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Lenders take profit hit in mortgage price war

The so-called mortgage price war has slashed lenders’ profits in the first half of the year, with some banks and building societies seeing their income drop by up to 10 per cent.

Sustained pressure on mortgage pricing — due to a competitive mortgage space which has seen lenders cut rates in a ‘race to the bottom’ — has affected lenders across the board and caused profits to plummet at some smaller firms, according to their latest half-yearly results.

Leeds Building Society reported a total income of £101m for the six months to June — a decrease of 10.4 per cent year-on-year — and saw its profits reduce by almost £10m (an 18 per cent drop year-on-year), putting the results down partly to sustained pressure on mortgage pricing.

Meanwhile, Coventry Building Society reported the “depth of competition in mortgages” — alongside economic and political uncertainty — had resulted in “strong price competition” when its results showed its total income of £189.8m had dropped by 10.5 per cent compared with June 2018.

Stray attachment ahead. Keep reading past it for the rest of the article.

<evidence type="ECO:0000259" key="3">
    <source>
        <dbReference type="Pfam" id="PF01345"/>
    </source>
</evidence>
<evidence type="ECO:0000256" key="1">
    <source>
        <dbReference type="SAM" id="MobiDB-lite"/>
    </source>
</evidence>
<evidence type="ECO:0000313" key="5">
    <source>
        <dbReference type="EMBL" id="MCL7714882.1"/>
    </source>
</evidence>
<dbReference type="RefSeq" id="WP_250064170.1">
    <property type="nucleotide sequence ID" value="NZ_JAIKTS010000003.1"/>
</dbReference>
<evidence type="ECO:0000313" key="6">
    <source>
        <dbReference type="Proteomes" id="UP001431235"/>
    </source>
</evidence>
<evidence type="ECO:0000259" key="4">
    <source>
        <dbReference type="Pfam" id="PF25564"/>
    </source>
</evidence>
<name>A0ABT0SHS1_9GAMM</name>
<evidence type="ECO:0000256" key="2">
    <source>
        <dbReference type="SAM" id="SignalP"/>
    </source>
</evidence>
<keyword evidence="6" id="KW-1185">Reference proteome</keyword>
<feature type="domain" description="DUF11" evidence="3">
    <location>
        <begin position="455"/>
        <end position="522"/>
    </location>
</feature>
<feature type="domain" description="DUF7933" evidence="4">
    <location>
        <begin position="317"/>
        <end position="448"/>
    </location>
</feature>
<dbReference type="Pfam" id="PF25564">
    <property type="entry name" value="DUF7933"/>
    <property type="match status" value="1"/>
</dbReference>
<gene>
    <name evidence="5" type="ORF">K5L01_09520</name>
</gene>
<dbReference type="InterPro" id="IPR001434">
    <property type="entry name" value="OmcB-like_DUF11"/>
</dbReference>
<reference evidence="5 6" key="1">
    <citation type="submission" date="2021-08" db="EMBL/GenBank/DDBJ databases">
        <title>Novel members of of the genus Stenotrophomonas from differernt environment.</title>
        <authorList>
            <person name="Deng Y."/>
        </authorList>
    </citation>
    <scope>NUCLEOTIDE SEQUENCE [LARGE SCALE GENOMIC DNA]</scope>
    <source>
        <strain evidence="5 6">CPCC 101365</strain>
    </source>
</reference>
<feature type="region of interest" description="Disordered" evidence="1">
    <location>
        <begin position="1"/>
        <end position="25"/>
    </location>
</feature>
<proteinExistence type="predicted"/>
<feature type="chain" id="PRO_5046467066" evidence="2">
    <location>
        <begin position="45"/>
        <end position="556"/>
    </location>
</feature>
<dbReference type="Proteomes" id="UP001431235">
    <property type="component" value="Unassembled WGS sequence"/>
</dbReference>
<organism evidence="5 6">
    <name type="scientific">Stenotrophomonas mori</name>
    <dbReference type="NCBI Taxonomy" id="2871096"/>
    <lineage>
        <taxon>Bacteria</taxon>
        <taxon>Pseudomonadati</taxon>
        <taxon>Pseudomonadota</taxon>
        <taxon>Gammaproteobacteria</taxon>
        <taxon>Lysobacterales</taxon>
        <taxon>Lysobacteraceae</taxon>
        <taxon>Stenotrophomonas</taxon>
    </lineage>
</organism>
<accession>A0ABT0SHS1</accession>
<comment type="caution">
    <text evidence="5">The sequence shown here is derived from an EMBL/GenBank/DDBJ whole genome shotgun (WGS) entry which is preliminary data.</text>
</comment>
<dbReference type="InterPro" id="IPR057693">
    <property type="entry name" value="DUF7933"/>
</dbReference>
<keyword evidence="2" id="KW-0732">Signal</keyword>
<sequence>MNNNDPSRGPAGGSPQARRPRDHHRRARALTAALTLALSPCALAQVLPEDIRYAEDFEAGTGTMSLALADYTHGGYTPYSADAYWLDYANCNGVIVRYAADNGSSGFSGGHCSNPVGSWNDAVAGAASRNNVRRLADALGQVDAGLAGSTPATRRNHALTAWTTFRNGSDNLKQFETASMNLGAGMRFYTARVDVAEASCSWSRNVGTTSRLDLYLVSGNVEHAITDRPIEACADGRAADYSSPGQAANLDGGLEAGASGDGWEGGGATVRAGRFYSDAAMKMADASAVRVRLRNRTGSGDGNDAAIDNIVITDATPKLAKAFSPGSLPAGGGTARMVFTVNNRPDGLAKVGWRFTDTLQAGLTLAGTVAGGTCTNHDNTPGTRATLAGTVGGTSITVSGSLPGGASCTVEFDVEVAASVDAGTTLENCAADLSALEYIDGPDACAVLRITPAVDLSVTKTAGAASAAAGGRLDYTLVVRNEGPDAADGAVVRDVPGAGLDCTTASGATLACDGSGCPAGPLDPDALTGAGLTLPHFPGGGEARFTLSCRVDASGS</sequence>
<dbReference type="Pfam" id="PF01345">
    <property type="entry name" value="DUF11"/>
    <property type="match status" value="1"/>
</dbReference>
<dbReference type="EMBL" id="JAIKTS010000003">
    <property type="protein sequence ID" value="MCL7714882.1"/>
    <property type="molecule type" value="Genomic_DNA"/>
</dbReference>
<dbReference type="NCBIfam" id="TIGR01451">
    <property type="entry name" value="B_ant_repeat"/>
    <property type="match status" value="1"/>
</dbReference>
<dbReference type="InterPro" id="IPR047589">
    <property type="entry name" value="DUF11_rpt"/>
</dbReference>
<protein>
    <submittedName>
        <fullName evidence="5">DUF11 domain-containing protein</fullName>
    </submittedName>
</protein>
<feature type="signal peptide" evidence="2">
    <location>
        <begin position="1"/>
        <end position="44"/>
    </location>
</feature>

The society’s net interest margin — the difference between the profits made from investments (mortgages) and the interest paid out to savers — narrowed by 14 basis points compared with the year before due to “continuing competition in the mortgage market” and the “absence of notable growth in the housing market”.

The situation was similar with Nottingham Building Society, which reported “increasing competition in the face of muted demand for mortgages” meant new mortgage rates continued to fall despite their “already record low levels”.

Nottingham stated it had moderated its lending plans in the face of these falling rates as it was “not sustainable to grow” at the same rate it had done. It reported a decrease in net interest income of £1.8m year-on-year — down 7 per cent.